"At first sight, it seems dangerous to people Louisiana with aliens, but its singular position in relation to the inhabitants of the banks of the Ohio is such, that it may be considered as their home; for it may be set down as an axiom, that it would be easier for these inhabitants to invade Louisiana from those districts, than to rebel, if they were settled within its limits — with this difference in the first case, that invasion would be to them a source of glory, and that, when embarking on the Ohio, being favored by the rapidity of the current, they would operate a junction of their forces in Louisiana before it be known there that they had formed any such design; whilst having once emigrated and being received among us, with a promise of fidelity on their part to the republic, those who should meditate a rising could not carry their scheme into execution without its being known beforehand, p425 and, instead of acquiring the laurels which may be won in legitimate warfare, would expose themselves to the ignominious death of traitors. Besides, it is not to be presumed that those people, who have lived under a precarious government which did not protect them, who have been incessantly apprehensive of dangers from Indian hostilities and deprived of every sort of commerce, may become unfaithful, when they shall be, by the operation of their own free will, established under another government that will protect them, secure an outlet for their produce, abstain from exacting any tax from them, and settle their differences without intermeddling with their domestic affairs, or with their religion.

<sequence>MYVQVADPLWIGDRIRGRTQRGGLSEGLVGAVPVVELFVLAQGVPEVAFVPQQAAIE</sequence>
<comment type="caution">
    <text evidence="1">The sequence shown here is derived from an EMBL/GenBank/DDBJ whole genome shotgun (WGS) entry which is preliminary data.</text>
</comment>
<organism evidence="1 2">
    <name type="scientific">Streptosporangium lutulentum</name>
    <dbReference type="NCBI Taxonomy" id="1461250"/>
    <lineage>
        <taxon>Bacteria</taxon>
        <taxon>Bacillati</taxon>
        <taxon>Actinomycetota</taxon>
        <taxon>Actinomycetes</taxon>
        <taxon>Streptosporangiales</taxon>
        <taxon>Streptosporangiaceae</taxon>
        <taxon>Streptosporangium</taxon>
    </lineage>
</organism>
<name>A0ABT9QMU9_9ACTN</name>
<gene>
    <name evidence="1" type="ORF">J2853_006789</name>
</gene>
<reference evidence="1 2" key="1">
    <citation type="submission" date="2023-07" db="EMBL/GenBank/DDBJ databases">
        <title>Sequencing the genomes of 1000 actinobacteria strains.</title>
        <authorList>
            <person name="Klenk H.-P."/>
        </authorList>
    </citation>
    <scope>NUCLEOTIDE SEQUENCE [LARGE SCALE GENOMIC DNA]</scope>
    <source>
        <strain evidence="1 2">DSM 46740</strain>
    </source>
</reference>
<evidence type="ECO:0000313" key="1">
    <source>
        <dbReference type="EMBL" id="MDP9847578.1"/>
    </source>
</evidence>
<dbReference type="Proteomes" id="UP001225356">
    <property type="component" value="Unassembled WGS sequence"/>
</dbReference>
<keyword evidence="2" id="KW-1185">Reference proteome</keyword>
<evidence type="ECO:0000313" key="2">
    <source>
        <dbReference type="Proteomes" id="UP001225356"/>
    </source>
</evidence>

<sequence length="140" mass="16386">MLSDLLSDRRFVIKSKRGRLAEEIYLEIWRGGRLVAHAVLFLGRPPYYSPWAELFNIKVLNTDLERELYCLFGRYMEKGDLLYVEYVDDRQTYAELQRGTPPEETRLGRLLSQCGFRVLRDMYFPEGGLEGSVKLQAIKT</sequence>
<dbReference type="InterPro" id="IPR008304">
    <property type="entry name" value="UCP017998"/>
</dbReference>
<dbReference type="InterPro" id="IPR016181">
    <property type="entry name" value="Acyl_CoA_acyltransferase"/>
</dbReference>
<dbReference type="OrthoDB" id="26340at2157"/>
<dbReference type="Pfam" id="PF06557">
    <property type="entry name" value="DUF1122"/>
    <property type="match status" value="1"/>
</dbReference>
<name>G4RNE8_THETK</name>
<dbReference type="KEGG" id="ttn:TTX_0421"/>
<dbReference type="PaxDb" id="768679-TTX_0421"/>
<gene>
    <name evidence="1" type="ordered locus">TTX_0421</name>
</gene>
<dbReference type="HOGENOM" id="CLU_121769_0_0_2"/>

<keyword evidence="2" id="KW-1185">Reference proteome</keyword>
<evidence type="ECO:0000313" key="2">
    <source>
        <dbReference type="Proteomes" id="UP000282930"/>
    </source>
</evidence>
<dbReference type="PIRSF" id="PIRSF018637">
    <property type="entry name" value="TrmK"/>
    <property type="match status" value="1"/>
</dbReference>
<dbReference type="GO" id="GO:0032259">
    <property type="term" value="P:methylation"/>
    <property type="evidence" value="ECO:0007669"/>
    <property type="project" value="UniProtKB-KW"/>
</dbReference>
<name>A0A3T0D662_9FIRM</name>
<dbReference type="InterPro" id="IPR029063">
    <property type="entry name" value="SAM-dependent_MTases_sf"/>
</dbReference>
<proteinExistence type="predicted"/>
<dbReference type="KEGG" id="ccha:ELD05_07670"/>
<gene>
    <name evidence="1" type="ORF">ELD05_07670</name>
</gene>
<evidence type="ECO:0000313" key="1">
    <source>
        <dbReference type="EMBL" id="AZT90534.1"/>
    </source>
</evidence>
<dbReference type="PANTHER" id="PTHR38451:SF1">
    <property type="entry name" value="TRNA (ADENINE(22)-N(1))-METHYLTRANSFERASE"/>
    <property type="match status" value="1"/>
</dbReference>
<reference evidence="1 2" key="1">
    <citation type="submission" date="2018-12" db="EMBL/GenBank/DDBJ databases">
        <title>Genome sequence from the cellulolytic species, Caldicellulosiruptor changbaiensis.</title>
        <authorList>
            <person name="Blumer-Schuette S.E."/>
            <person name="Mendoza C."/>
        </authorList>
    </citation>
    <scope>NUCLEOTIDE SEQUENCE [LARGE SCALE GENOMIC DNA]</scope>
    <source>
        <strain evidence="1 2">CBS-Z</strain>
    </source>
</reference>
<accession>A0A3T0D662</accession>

"As soon as by such means the affection of the first generation shall have been secured, the succeeding ones will of course know no other country than the one in which they shall have been born, and it will then be left to the wisdom of government to imprint on the tender and impressive hearts of youth the true sentiments of patriotism and justice.
"Such motives determined the king of Spain, in 1790, to cause to be sent to the Governor of Louisiana a sufficient quantity of provisions to enable him to receive all the emigrants that should come from the aforesaid districts. He authorized that officer to make concessions of land to them, and divide those settlements into eighteen mile districts, in the centre of which there should be a church, a house for the commandant and an Irish curate, but with instructions not to disturb them in the exercise of their religion.
"My chief aim is to indicate the means of peopling Louisiana, the principal of which are the purchase of all the tobacco to be raised by the emigrants and the most unlimited extension of commerce. If my propositions seem to be exaggerated, let that exaggeration be attributed p426 to the conviction in which I am — that Louisiana is the key of America, and therefore of the highest importance. In this respect, she has, for a long time past, been the object of the ambition of the United States; so that they would be deeply disgusted if they saw her pass into the hands of so preponderating a power as France; and they would have invaded her a long time ago if they had foreseen such an event.
"The purchase of the tobacco raised by the emigrants could not be burdensome to France. Spain used, before the war, to buy annually two millions of pounds of tobacco at New Orleans, although she consumed but little of it.
"I know in the most positive manner, from information given to me by the officer who is personally intrusted with this administration in Spain, that, after reserving sixty thousand pounds which are sufficient for the consumption of Spain, because she uses none but the rappee, she exported the rest, every year, to Holland and France, and that, according to the returns of the bills of sales, the royal treasury was greatly benefited by that operation. This circumstance induces me to propose this means as the one which promises to be the most successful, without being onerous to the republic.